Community-engaged learning (CEL) is a form of experiential learning (EL), which educational theorist David A. Kolb (1984) has described as “the process whereby knowledge is created through the transformation of experience” (p. 38). Within this transformative process, university students and instructors learn from and collaborate with community partners to support the priorities identified by the community, while enhancing students’ disciplinary knowledge and fostering a sense of social and civil responsibility (Experiential Learning Hub, 2020).
We distinguish CEL from other forms of EL by four key defining characteristics:
- Enabled through partnerships with communities or grassroots, nonprofit, or public organizations
- Responsive to community-defined priorities
- Rooted in reciprocity, where community partners and students all benefit from the engagement
- Supported by reflection, where students connect community engagement to defined learning objectives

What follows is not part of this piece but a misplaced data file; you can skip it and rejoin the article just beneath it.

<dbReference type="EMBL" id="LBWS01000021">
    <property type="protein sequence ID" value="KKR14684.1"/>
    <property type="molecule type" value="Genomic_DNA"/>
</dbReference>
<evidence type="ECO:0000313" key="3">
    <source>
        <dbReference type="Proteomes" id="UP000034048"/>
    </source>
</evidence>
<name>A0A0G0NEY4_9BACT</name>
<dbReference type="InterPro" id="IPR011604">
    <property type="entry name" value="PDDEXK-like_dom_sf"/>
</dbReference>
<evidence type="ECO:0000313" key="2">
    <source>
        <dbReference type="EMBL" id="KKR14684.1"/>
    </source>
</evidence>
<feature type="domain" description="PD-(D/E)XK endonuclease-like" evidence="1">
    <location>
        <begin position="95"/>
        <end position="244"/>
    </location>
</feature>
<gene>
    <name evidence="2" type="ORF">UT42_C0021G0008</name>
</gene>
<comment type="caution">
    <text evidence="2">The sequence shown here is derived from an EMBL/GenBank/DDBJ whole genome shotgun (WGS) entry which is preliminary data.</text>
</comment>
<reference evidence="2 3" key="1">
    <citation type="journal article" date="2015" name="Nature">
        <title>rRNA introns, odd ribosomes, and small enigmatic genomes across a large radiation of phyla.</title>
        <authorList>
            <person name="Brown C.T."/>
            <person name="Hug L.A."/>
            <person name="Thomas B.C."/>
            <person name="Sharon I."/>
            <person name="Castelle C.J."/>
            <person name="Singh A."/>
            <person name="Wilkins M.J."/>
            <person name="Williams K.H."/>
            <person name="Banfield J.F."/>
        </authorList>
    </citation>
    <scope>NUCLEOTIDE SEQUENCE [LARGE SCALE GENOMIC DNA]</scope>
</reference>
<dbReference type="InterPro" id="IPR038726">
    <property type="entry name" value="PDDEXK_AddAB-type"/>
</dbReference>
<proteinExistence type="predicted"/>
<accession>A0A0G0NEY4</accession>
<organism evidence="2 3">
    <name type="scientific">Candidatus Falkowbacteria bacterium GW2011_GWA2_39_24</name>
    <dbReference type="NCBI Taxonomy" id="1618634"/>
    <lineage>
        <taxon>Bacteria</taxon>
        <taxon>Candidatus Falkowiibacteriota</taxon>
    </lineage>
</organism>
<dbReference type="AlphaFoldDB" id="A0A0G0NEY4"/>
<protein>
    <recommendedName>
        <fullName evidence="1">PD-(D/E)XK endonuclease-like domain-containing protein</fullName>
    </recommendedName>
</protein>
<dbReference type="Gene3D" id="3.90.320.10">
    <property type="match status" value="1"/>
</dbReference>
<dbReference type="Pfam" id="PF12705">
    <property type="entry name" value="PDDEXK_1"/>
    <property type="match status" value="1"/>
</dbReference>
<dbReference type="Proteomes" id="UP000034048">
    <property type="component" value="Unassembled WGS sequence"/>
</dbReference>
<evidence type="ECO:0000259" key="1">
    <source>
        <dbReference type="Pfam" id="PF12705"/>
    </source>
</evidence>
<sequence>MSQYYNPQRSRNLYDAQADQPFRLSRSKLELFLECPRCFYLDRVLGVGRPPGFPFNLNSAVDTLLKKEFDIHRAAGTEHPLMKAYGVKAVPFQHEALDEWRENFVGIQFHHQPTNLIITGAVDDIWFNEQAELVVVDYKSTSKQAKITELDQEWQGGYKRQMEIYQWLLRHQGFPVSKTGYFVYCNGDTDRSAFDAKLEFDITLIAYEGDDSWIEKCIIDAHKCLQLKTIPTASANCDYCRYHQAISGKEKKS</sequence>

CEL activities may be embedded in a specific course for credit (also known as curricular CEL), or they may be organized by university staff or faculty outside of a course context (co-curricular CEL).
Some examples of curricular CEL activities include:
- Hands-on team projects that address engineering design challenges in specific community contexts
- Virtual consulting services to examine organizational challenges faced by social enterprises
- Digital and/or arts-based storytelling projects that collect and analyze local oral histories
Some examples of co-curricular CEL activities include:
- Alternative Reading Week (ARW), a three-day initiative during which students volunteer in teams to support the needs of different organizations
- Community Action Projects (CAPs), during which students can participate in remote volunteer opportunities with local nonprofit and public sector organizations
Closely related to CEL, community-engaged research (CER) describes structured research experiences that equitably and actively engage community partners in the research process in response to community-identified priorities.
For more information about developing a community-engaged research project, consult the resources available through the Research Services Office.
Experiential Learning Hub. (2020). Retrieved from https://experientiallearning.utoronto.ca/
Kolb, D. A. (1984). Experiential learning: Experience as the source of learning and development. Englewood Cliffs, NJ: Prentice Hall.